Foraging for mushrooms, indeed any wild urban food, is a romantic notion for the cook. There are treasures to be found out there on the fringes of the city for the patient and knowledgeable hunter. Alas, not for me. Still, peeling back the plastic film on my pretty city-reared oysters, trundled home in their polystyrene tray, there is a fragrant hint, however mild, of those earthy, cool places. At the risk of repeating myself (but nevertheless forging right on ahead), oyster mushrooms rate Very Highly on my fungi-lovin’ list. It’s the way those edges crisp to gold, just so, in the pan. Or perhaps it’s that soft, velvet tactility. Creatures of the dark with delicate, sensuous gills, and, as such, treated in my kitchen with a little reverence.
Indoors, in the kitchen at least, the cool and damp are kept at bay. Wrapped up in ugg boots and a checked flannelette shirt, I’m cheerfully embracing my inner bogan (oh go on, I know you’re curious). The nights are closing in. April, thankfully, provides lots of goodies for the infinitely more tasteful world of cooking. Loathe though I am to show favouritism, the quiet bridging seasons, hanging between their dynamic, bolder siblings are what hold the fabric of the culinary year together. Each has its bounty and unique beauty, but of them all, it’s autumn I always fall for. Head over heels. Mushrooms, year round favourites, taste just right, right now. After all, we’re knee-deep in what is quintessentially the mushroom season.
Though not technically a salad, while browsing through Peter Gordon’s slightly irritating book of salads ‘tother day it struck me that the very definition of the word has changed dramatically. So, if Mr Gordon can call something that involves loads of exotic ingredients and hours of prepping time A Salad, I can call this (far easier) dish one, too.
Warm oyster mushroom and leek salad – for 2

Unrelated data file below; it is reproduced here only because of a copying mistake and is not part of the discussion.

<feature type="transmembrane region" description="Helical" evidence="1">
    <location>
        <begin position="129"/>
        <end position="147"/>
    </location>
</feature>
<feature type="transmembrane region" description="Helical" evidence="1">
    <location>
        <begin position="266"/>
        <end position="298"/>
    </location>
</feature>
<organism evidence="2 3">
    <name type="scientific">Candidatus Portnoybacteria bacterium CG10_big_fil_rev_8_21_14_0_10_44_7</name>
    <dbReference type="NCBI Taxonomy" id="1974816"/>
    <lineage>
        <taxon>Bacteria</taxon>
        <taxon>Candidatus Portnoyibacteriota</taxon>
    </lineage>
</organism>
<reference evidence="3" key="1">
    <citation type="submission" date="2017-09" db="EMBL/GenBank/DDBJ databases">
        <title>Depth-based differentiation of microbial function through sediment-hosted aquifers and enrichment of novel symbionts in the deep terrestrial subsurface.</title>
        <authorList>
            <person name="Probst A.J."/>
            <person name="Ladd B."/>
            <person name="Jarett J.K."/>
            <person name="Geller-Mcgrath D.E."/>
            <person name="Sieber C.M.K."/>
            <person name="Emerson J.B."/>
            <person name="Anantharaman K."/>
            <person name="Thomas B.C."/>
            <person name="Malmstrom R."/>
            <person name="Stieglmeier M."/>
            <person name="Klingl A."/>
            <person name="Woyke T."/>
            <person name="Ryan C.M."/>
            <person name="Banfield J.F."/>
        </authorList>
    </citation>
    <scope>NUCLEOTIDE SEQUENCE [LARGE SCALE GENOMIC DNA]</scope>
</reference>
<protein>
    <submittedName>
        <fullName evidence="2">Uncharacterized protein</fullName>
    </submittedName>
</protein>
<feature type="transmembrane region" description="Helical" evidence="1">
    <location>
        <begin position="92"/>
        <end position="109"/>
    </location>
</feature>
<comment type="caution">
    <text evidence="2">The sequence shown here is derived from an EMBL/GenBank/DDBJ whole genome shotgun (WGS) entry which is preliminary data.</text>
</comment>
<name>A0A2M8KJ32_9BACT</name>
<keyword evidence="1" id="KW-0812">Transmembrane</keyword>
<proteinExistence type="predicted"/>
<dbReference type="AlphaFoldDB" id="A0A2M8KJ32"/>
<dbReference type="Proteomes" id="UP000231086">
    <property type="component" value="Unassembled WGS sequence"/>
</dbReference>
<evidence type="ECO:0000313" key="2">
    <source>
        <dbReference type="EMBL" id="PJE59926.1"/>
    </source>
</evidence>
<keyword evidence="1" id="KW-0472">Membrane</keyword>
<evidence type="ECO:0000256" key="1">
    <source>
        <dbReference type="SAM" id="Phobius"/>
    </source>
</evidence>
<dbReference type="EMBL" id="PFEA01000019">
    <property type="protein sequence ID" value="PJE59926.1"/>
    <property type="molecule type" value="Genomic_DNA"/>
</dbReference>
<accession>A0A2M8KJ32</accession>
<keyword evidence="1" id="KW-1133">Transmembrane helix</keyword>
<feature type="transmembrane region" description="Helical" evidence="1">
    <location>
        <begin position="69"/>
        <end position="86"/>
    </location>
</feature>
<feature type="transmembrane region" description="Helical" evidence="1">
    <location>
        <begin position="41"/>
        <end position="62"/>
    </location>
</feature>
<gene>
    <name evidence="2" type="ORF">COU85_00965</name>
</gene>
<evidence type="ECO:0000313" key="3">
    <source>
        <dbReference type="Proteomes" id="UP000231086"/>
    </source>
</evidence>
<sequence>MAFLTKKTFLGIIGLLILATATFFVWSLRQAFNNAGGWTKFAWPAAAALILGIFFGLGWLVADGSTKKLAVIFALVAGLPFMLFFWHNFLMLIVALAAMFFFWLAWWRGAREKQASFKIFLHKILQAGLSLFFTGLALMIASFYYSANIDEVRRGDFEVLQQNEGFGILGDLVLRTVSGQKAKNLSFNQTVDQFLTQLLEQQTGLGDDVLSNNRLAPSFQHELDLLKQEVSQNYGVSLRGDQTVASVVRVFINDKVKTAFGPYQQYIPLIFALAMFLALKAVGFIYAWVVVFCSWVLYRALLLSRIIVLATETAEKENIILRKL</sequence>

A light meal, good for a lunch. To be honest, it’s probably better described as a stir-fry, but will you indulge me just this once? The leeks themselves are surprising – like a tangle of egg and gluten-free noodles - and are a perfect way to add one more serving of vegetables to your day.
4 dried shiitake mushrooms, soaked in hot water for 30 minutes
300g (10 oz) of oyster mushrooms
2 leeks, trimmed of dark greens
2 tablespoons of pale sesame oil
2 fat cloves of garlic, thinly sliced
1 tablespoon of sesame seeds, toasted
Handful of coriander (cilantro) or parsley, chopped
Small knob of ginger, finely grated (about 2 teaspoons)
1 tablespoon of hoi sin sauce, thinned with 1 tablespoon of water
Drain the shiitakes and snip away the stems with scissors. Slice the caps thinly. Slice off and discard the stalks from the oyster mushrooms and tear any large ones in half.
Halve the leeks, wash, dry well and cut into matchsticks. Warm 1 tablespoon of the oil in a frying pan over a high heat. Cook the garlic for 30 seconds, add the leeks and stir fry for a further 2 minutes. Toss in the toasted seeds followed by coriander. Remove to a plate and set aside.
Warm the remaining tablespoon of oil in the same frying pan over a medium heat and toss in the shiitakes. Stir fry for 1 minute, then add the oyster mushrooms. Sprinkle in some salt, lower the heat and let them sizzle away gently for about 5 minutes, turning them individually from time to time to evenly crisp. Add the ginger, stir and cook for a further 30 seconds. It’s all about the ginger here, so don’t let it burn.
Arrange the leeks in small mounds, drizzle over the hoi sin mixture and top with the mushrooms. Garnish with extra coriander leaves and serve warm-ish.